Napoleon Bonaparte later overpowered Louverture and reinstated slavery in Haiti, however, Haitians rose up and established Haiti as the world’s first free Black republic (Collins, 2020). In 1825 France imposed a massive debt on Haiti to pay because of the war damages and to compensate former slaveholders. How does this act encapsulate the ideals of the French Revolution? Would not Frenchmen have these ideas fresh in their minds and not punish another country for gaining independence of their own?
France and the United States are uncomfortably bound together in the brutality of the trans-Atlantic slave trade. Many French officials are eager to glorify their struggle for human rights, yet they ignore the history of slavery. While the American and French Revolutions were idealistic movements regarding human rights expansion, they overlooked so many groups of people. Much of Europe and America’s history is whitewashed, failing to mention slavery and the struggles of people of color (Jones, 2021).
There are exhibits, monuments, and plaques dedicated to the memory of the Founding Fathers such as the site of Hôtel d’York, where John Jay, John Adams, and Benjamin Franklin finalized the Treaty of Paris. There is a museum in Paris that had a detailed exhibit dedicated to Benjamin Franklin, with no mention of Abigail. Researcher, Amanda Kemp, flew to Paris, advocating for the exhibit to convey the whole picture: the great, historic accomplishments of Benjamin Franklin, but also the struggles of countless slaves. Kemp wanted to pay homage to Abby and her fight for freedom. Since Abby was not included in the exhibit, Kemp recited Abby’s story to museumgoers on the sidewalk. This was the first time many people heard about Abby and her story. Kemp says that she does not do this simply for scholarly honesty, but also a “desire to heal. The wound of slavery has an ongoing legacy, but we’re stuck because we haven’t fully known our past” (JEFF HAWKES Staff, 2008).
In 2001, French lawmakers passed the Taubira Law, which labeled the slave trade and slavery as “crimes against humanity” and mandated that school curriculums include it (Collins, 2020). Years after the law was passed, France’s education system saw major progress in updating its historiography, training educators, and revising textbooks. However, these reforms faced opposition as seen in 2005 when the French legislature required schools to emphasize the “positive role” of colonialism. This measure was later rescinded. In 2006, Former President Jacques Chirac instituted an annual commemoration of slavery. He also had a nonbinding suggestion for lycée, French secondary school, to teach about Haitian independence, which while a positive suggestion, is not as effective as mandating it. However, Chirac gave a speech “invoking Louverture alongside such figures of resistance as Solitude, Cimendef, and Dimitile. ‘Too few French people know these names, … However, they are part of the history of France’” (Collins, 2020). Jean-Marc Ayrault, a former Prime Minister of France, said, “when we discuss the history of slavery, we get the impression that we should almost apologize for talking about it” (Collins, 2020). This climate of slavery being a taboo subject is destructive and detrimental to healing the wounds of it and the discrimination that continues. Marc Lienafa, a teacher of history and geography at a vocational high school near Caen believes that “to put a veil on this colonial history is to nourish resentments and to encourage people to withdraw into identity” (Collins, 2020).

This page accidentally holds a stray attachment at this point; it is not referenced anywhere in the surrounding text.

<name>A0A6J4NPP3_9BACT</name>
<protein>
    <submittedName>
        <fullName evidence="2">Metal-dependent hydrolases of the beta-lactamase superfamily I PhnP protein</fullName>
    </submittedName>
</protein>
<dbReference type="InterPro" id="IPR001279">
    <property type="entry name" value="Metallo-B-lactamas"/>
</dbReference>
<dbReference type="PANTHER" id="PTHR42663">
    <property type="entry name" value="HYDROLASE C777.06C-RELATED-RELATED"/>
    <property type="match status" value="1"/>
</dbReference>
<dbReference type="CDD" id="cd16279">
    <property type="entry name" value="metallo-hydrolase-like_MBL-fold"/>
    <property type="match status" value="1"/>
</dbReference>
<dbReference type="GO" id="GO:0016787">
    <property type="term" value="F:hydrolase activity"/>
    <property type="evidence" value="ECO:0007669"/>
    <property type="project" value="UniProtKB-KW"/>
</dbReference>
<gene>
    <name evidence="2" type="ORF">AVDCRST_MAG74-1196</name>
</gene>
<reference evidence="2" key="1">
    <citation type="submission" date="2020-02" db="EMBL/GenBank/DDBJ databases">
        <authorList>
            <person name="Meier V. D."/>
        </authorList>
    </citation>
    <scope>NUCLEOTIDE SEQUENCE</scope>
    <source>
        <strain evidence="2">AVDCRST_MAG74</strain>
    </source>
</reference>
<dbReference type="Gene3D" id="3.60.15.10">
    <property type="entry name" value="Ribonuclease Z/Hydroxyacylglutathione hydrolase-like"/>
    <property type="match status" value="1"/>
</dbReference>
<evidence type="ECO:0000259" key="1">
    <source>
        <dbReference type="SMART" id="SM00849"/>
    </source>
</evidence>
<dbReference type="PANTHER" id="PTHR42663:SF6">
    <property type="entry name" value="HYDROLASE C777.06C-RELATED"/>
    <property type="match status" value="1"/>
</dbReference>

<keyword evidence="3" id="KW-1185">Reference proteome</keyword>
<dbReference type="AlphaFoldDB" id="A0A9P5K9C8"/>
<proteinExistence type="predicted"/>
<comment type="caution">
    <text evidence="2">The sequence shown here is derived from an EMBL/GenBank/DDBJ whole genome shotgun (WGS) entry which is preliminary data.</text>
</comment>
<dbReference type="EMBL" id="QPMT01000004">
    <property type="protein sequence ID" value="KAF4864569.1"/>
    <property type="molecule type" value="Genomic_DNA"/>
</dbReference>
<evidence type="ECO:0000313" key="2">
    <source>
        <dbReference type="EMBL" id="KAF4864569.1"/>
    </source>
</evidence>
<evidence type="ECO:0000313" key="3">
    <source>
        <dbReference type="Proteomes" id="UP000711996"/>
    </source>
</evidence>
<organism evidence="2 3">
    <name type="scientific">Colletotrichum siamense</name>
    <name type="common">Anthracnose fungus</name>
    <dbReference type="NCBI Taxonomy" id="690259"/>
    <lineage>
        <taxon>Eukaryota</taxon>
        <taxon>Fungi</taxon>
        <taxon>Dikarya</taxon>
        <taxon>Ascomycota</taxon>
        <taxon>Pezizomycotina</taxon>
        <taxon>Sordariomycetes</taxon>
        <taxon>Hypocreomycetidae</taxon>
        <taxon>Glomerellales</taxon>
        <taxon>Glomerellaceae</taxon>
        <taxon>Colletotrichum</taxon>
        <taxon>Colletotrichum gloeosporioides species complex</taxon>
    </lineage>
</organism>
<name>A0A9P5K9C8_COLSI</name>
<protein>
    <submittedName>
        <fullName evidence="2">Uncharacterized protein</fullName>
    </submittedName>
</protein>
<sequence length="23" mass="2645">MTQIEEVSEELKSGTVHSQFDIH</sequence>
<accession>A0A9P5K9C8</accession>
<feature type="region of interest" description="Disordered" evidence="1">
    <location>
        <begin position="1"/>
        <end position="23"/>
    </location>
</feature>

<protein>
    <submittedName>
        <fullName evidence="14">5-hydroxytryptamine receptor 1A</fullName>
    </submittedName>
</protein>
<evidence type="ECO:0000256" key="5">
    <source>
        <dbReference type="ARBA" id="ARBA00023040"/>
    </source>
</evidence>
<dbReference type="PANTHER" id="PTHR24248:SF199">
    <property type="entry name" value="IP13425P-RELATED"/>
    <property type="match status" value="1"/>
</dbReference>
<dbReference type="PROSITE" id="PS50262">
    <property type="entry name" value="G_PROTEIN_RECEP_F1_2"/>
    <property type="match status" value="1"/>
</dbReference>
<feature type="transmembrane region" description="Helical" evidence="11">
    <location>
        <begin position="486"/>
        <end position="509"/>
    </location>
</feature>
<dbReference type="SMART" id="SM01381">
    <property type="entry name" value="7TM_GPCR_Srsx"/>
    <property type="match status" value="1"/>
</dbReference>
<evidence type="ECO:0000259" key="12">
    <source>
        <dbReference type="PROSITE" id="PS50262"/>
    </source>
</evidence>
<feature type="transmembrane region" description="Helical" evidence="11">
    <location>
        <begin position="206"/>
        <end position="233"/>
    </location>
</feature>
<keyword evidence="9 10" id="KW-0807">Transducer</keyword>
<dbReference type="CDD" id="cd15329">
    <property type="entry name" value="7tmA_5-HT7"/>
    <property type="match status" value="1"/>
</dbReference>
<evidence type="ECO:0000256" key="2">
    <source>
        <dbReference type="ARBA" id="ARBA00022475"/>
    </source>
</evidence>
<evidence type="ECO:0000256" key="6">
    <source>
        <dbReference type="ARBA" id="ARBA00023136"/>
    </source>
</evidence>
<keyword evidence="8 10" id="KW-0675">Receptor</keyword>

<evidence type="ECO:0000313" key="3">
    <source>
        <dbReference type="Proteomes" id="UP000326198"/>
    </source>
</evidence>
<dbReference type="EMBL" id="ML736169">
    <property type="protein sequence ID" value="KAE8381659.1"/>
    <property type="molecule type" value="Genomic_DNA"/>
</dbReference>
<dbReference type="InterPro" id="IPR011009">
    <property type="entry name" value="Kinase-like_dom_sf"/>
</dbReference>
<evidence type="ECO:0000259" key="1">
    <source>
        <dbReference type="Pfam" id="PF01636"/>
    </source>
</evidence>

Paris lacks sufficient memorials to slavery. Former French President, François Hollande, said that “France has a memory of abolition, but not of slavery” (McAuley, 2016). France still has many institutional links to slavery. This lack of acknowledgment has created a great amount of resentment among French-Africans because there is a larger presence of Holocaust remembrance than slavery (McAuley, 2016).
Former President Hollande stated, “When it comes to slavery, we don’t teach the same history to all the children of France,” (Collins, 2020). An average French pupil completes his/her high-school education without learning much about France’s history of slave-holding and the Haitian revolution for independence. This is similar to America’s struggle with coming to terms with its slaveholding past and teaching about it in schools.